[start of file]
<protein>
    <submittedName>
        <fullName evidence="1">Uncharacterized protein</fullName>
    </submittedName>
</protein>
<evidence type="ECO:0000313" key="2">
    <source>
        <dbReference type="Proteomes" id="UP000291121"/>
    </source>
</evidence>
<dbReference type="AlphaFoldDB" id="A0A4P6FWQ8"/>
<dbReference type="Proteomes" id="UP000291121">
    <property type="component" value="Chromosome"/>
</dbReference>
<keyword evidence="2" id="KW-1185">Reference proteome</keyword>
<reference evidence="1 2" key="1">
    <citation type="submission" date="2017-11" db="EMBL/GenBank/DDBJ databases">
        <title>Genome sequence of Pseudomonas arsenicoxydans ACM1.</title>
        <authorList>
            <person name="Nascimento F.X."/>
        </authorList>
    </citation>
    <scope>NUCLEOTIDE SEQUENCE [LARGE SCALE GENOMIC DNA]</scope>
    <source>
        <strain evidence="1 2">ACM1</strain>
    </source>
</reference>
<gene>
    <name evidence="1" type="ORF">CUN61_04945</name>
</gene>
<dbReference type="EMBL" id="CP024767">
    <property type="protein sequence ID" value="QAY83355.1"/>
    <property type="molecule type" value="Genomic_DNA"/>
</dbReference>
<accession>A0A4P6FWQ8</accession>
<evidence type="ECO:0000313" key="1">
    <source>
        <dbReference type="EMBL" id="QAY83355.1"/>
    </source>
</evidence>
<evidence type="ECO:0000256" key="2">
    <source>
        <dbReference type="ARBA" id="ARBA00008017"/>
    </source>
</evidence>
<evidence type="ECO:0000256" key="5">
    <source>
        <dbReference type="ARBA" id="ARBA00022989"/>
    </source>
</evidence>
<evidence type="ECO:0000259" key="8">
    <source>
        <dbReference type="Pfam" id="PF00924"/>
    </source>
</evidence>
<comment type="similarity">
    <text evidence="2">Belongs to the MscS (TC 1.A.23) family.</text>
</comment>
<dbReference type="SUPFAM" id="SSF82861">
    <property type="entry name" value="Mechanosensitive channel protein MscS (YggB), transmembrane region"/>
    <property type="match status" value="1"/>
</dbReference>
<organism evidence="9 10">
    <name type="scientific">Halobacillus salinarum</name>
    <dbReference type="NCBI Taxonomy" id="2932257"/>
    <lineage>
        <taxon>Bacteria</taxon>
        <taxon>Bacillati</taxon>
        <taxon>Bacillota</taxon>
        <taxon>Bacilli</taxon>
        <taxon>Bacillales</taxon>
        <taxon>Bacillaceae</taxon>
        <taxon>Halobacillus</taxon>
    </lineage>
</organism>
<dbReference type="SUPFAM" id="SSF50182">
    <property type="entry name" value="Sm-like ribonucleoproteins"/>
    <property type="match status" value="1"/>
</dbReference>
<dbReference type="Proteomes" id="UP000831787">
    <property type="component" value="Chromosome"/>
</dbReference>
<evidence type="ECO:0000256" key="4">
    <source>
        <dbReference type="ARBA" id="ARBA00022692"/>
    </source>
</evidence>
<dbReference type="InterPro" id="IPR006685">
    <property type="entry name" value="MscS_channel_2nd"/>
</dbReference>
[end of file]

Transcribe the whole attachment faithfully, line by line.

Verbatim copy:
<protein>
    <submittedName>
        <fullName evidence="1">Uncharacterized protein</fullName>
    </submittedName>
</protein>
<evidence type="ECO:0000313" key="2">
    <source>
        <dbReference type="Proteomes" id="UP000291121"/>
    </source>
</evidence>
<dbReference type="AlphaFoldDB" id="A0A4P6FWQ8"/>
<dbReference type="Proteomes" id="UP000291121">
    <property type="component" value="Chromosome"/>
</dbReference>
<keyword evidence="2" id="KW-1185">Reference proteome</keyword>
<reference evidence="1 2" key="1">
    <citation type="submission" date="2017-11" db="EMBL/GenBank/DDBJ databases">
        <title>Genome sequence of Pseudomonas arsenicoxydans ACM1.</title>
        <authorList>
            <person name="Nascimento F.X."/>
        </authorList>
    </citation>
    <scope>NUCLEOTIDE SEQUENCE [LARGE SCALE GENOMIC DNA]</scope>
    <source>
        <strain evidence="1 2">ACM1</strain>
    </source>
</reference>
<gene>
    <name evidence="1" type="ORF">CUN61_04945</name>
</gene>
<dbReference type="EMBL" id="CP024767">
    <property type="protein sequence ID" value="QAY83355.1"/>
    <property type="molecule type" value="Genomic_DNA"/>
</dbReference>
<accession>A0A4P6FWQ8</accession>
<evidence type="ECO:0000313" key="1">
    <source>
        <dbReference type="EMBL" id="QAY83355.1"/>
    </source>
</evidence>
<evidence type="ECO:0000256" key="2">
    <source>
        <dbReference type="ARBA" id="ARBA00008017"/>
    </source>
</evidence>
<evidence type="ECO:0000256" key="5">
    <source>
        <dbReference type="ARBA" id="ARBA00022989"/>
    </source>
</evidence>
<evidence type="ECO:0000259" key="8">
    <source>
        <dbReference type="Pfam" id="PF00924"/>
    </source>
</evidence>
<comment type="similarity">
    <text evidence="2">Belongs to the MscS (TC 1.A.23) family.</text>
</comment>
<dbReference type="SUPFAM" id="SSF82861">
    <property type="entry name" value="Mechanosensitive channel protein MscS (YggB), transmembrane region"/>
    <property type="match status" value="1"/>
</dbReference>
<organism evidence="9 10">
    <name type="scientific">Halobacillus salinarum</name>
    <dbReference type="NCBI Taxonomy" id="2932257"/>
    <lineage>
        <taxon>Bacteria</taxon>
        <taxon>Bacillati</taxon>
        <taxon>Bacillota</taxon>
        <taxon>Bacilli</taxon>
        <taxon>Bacillales</taxon>
        <taxon>Bacillaceae</taxon>
        <taxon>Halobacillus</taxon>
    </lineage>
</organism>
<dbReference type="SUPFAM" id="SSF50182">
    <property type="entry name" value="Sm-like ribonucleoproteins"/>
    <property type="match status" value="1"/>
</dbReference>
<dbReference type="Proteomes" id="UP000831787">
    <property type="component" value="Chromosome"/>
</dbReference>
<evidence type="ECO:0000256" key="4">
    <source>
        <dbReference type="ARBA" id="ARBA00022692"/>
    </source>
</evidence>
<dbReference type="InterPro" id="IPR006685">
    <property type="entry name" value="MscS_channel_2nd"/>
</dbReference>